What sets this release apart from earlier TYA albums is the liberal use of tasty acoustic guitar and plenty of sound effects and studio tricks that complement the overall texture. From tuning a radio dial to open a 12-bar boogie blaster (Baby, Won't You Let Me Rock and Roll You) to backward tape solos (Let The Sky Fall) to 50's Sci-Fi (Here They Come), Alvin Lee and Company were in top form on this 1971 "Time Capsule". Lee also shows that he was no slouch on harmonica as he belts out the blues harp (One Of These Days) along with the nice licks from his trusty hot-rodded Gibson ES-335's. Lee's lyrics ran the full gamut on this collection, from country honk (Once There Was A Time) to otherworldly beings "who fly out of the sun", and "know everything we must learn" (Here They Come). He sings painfully about the pitfalls of drug addiction, but optimistically about recovery (Hard Monkeys, I've Been There Too) and tells us that he notices the World's ills but doesn't know what to do, so he "leaves it up to you" (I'd Love to Change the World).

Leo Lyons (Bass), Chick Churchill (Keyboards) and Ric Lee (Drums) are excellent as usual. This is the one that occupied a particular "Space in Time" for its era, and gets my vote as the best overall TYA album due to the diversity of the material and subject matter. There's just about something for everyone. (Douglas J. Hultsman)


Mais uma sugestão do Monster. ( Ten Years After (1967) )












Pink Floyd - Empire Pool 1974












  1. Speak To Me
  2. Breathe               
  3. On The Run   
  4. Time   
  5. The Great Gig In The Sky  
  6. Money   
  7. Us And Them   
  8. Any Colour You Like  
  9. Brain Damage   
10. Eclipse   
11. Echoes
   


Por sugestão do Monster, segue um álbum raro de uma de minhas bandas preferidas.


Primeiro disco ao vivo do Dark Side, em 1974. Pink Floyd tocando maravilhosamente o álbum, com uma Jam de David Gilmour em Time.

Palhinha ( http://youtu.be/EB0scod1_YE )
Palhona ( http://youtu.be/rqYEg3BSqjs )






domingo, 25 de setembro de 2011

Classicos do Rock



Domingão é dia de som novo no Valvulados.





Aqualung chegou à 7ª colocação das paradas de álbuns pop da Billboard. O single "Hymn 43" ficou em 91° lugar nas paradas de singles pop da mesma publicação. O primeiro lado do LP contém uma série de temas com seis personagens, incluindo indivíduos de reputação questionável (o personagem-título "Aqualung" e "Cross-Eyed Mary") e duas passagens autobiográficas, incluindo "Cheap Day Return", composta por Ian Anderson quando retornava de uma visita a seu pai, então seriamente doente. A mensagem contida nas letras do lado-B são em geral descritas como "pró-Deus, mas antiigreja", e afirmam que a religião organizada pode na verdade restringir o relacionamento de uma pessoa com seu Deus, ao invés de melhorá-lo. Em uma entrevista lançada em Aqualung Live (2005) Anderson refutou as especulações de que este seria um álbum conceitual. Aqualung está na lista dos 200 álbuns definitivos no Rock and Roll Hall of Fame.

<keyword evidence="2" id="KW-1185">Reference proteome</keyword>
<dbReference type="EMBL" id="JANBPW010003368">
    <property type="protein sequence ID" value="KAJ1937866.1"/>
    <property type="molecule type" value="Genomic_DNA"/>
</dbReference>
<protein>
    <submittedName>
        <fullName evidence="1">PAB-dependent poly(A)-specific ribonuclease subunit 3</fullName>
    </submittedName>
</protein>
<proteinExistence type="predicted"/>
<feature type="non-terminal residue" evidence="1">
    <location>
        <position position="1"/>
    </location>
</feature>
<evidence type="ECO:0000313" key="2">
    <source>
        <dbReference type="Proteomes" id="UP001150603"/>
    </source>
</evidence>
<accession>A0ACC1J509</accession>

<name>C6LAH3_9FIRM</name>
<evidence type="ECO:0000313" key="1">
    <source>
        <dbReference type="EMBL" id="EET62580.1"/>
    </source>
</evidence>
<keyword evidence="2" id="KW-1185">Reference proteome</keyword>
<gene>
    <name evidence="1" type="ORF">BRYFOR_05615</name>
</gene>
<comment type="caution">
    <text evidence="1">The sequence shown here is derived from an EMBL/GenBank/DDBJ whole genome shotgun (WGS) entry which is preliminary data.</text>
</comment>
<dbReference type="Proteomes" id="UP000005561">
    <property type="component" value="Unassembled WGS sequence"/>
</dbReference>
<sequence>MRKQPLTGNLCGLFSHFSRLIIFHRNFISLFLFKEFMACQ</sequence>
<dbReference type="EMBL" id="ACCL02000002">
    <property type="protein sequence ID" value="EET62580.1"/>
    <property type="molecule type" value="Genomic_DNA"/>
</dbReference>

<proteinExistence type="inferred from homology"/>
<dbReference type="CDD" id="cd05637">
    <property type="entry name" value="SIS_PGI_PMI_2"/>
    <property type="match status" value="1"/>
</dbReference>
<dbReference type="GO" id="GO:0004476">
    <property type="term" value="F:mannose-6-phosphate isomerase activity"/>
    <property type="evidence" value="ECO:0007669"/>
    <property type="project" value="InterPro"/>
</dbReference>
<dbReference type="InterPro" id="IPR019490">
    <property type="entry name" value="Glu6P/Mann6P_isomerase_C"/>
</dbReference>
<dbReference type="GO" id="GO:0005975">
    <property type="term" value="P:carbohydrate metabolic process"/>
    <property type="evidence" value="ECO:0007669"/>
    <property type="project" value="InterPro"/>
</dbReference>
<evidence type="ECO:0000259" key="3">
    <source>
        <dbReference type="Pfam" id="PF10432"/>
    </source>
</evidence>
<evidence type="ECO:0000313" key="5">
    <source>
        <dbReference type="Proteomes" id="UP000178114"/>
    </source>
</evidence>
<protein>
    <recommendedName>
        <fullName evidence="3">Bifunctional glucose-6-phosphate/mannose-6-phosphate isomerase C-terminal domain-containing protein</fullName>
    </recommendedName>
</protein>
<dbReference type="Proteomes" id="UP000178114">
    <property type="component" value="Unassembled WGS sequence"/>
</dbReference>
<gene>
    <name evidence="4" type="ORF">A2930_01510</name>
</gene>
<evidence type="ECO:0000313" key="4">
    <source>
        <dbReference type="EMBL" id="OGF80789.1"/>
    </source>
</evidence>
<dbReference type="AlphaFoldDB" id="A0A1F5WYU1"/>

O ano era 1972. O Deep Purple estava no auge de sua carreira, graças principalmente à mudança de estilo que coincidiu com a mudança em sua formação três anos antes, com a entrada de Ian Gillan nos vocais e Roger Glover no baixo. A musicalidade da banda fluiu como nunca, incorporando peso e técnica na medida certa. Em pouco tempo, a banda havia lançado uma obra prima após outra: “In Rock” (1970), “Fireball” (1971) e, principalmente, “Machine Head” (1972). E durante a tour deste último, no Japão, foram registrados, pelo engenheiro de som Martin Birch, quatro shows que serviriam de base para um álbum ao vivo. Da primeira apresentação quase nada se aproveitou, dada a timidez dos músicos com o fato de estarem sendo gravados. Tal timidez desapareceu na segunda noite, e a perfomance elétrica de sempre tomou conta do palco. Nascia “Made In Japan”, que inicialmente seria lançado apenas em terras nipônicas, mas dada a qualidade inegável das gravações, acabou sendo lançado também no resto do mundo para a felicidade geral da nação rockeira. Versões arrasadoras de “Child In Time”, “Highway Star”, “Lazy” e, principalmente, “Smoke On The Water” ajudam a compor este, que na opinião de muitos especialistas, é o álbum ao vivo definitivo na história do rock and roll. A versão mais recente em CD traz a adição de “Speed King”, “Black Night” e a cover de “Lucille”, de Little Richards, servindo para incrementar ainda mais o que já era perfeito.

Série Discos Raros



O Valvulado lança a série Discos Raros. Nesta série, pretendemos apresentar músicas de bandas pouco conhecidas. Em sua grande maioria, são discos de vinil não lançados ou bandas encontradas na Net e re-organizadas. Todas bandas excelentes. Divirtam-se.




domingo, 18 de setembro de 2011

O Valvulado está de volta...

Caros amigos, apreciadores de uma boa música...

Após 1 ano e 4 meses, o Valvulado volta com postagens semanais de seus colaboradores. Reiniciando os trabalhos, queremos postar uma série de músicas que se tornaram clássicas e marcam toda uma geração. Discos que devem contar no acervo de todos que adoram Rock'n"Roll, Reggae, Punk, Heavy Metal, MPB, Funk 'n' Soul...
É isto aí, e vamos nessa!





Senha para download: VSSJAB